New Yorkers, generally such finicky eaters, are so enamored of Mexican food they'll cut even the worst restaurants a break, guilelessly queuing up for diluted margaritas at places like Caliente Cab Co. These are excellent conditions for chefs and restaurateurs looking to open their own taquerias. But real connoisseurs of the country's unbastardized cooking are often left wanting.
Empellon, which opened recently just across the street from one of the worst offenders---the always-packed and never delicious Diablo Royale---seems on the surface a promising antidote to the faux-Mex epidemic. The restaurant marks the solo debut of former pastry chef Alex Stupak, best known for his cutting-edge sweets at wd~50 and Chicago's Alinea. Before making the leap into tacos, ceviches and queso fundidos, he traveled through Mexico, boning up on authentic street eats. But the country's deceptively simple cooking can take years---some might say generations---to really get right. And Stupak, it's clear from the food here, is just getting started.
Which is not to say his new restaurant's no fun. This is an attractive, buzzy space, with a colorful mural evoking abstract roses behind a lantern-lit bar. The service is warm, the margaritas fresh, the chunky guacamole well spiced. But the tacos and other antojito snacks mostly fall pretty flat. (When we visited there were no composed entres, though Stupak has since introduced a few.)
The chef, who has never cooked this stuff professionally before, fares best when he plays on his pastry strengths. Handling fresh masa like cake batter, he forms football-like molotes, filling them with an intriguing combo of smoked plantains, chipotle, brown butter and honey.
But his tortillas, alas, aren't made fresh in-house and his taco fillings need work---lamb barbacoa is bland and chewy, fried baby shrimp (now off the menu) dull and mealy, with none of the requisite acid or heat. Only the cured and braised beef tongue has any real flavor or depth, served with hunks of fingerling potatoes and an incendiary arbol chili salsa. The tacos, which come two to an order, are overstuffed to a fault---their proportions and pricing ($12--$17 per order) ought to be shrunken by half.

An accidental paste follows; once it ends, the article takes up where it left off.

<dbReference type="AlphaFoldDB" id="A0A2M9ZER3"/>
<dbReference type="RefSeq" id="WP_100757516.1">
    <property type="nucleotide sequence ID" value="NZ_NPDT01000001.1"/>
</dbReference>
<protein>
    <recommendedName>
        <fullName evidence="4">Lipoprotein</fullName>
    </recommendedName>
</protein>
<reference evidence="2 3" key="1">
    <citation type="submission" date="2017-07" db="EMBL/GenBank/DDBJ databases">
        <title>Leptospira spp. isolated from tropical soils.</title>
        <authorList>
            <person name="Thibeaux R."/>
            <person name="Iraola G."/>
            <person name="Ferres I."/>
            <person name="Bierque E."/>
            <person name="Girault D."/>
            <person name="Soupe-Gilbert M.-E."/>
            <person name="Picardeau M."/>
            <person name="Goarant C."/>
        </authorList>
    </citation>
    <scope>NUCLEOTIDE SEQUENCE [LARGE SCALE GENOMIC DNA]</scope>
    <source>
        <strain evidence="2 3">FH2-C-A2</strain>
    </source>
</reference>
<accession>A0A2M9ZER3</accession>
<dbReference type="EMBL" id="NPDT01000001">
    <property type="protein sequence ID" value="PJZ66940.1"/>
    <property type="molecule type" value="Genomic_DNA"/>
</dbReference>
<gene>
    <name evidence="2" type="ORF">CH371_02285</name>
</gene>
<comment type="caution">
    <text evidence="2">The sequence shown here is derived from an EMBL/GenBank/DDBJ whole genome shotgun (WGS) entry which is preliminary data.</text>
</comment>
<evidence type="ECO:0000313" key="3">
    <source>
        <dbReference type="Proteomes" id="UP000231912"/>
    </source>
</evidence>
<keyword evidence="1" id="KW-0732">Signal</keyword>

Given the chef's avant-garde roots, you might expect some edgier food. But the most experimental dishes are more odd than exciting: A one-dimensional white-tuna ceviche with pickled red onions, guava puree and beets tasted more Nordic than Mexican.
Desserts, not surprisingly, are much more impressive than everything else here. But Stupak, it turns out, doesn't have much to do with them. His wife, Lauren Resler, herself a talented pastry chef (Babbo), produces the restaurant's beautiful and elegant sweets, including a delicate passion fruit tart and a delicious, velvety chocolate flan with cinnamon ice cream and sweet-salty cocoa streusel. But it's not the desserts that keep this place packed. For the city's margarita-and-guacamole-mad hordes, even middling Mexican is better than none at all.
Eat this: Guacamole, plantain molotes, chocolate flan
Drink this: Though the classic margaritas ($12) are fresh, potent and balanced, more offbeat cocktails are often too sweet. The Drunk Monk ($13), a light and refreshing mix of chartreuse, tequila and minty hoja santa, is one notable exception.
Sit here: While the front dining room has great energy, the noise level can be deafening. For a more civilized evening, request a seat in the cozier back dining room by the kitchen.
Conversation piece: Though Alex Stupak has no Mexican heritage, his wife Lauren's great-grandmother hails from North-Central Mexico.
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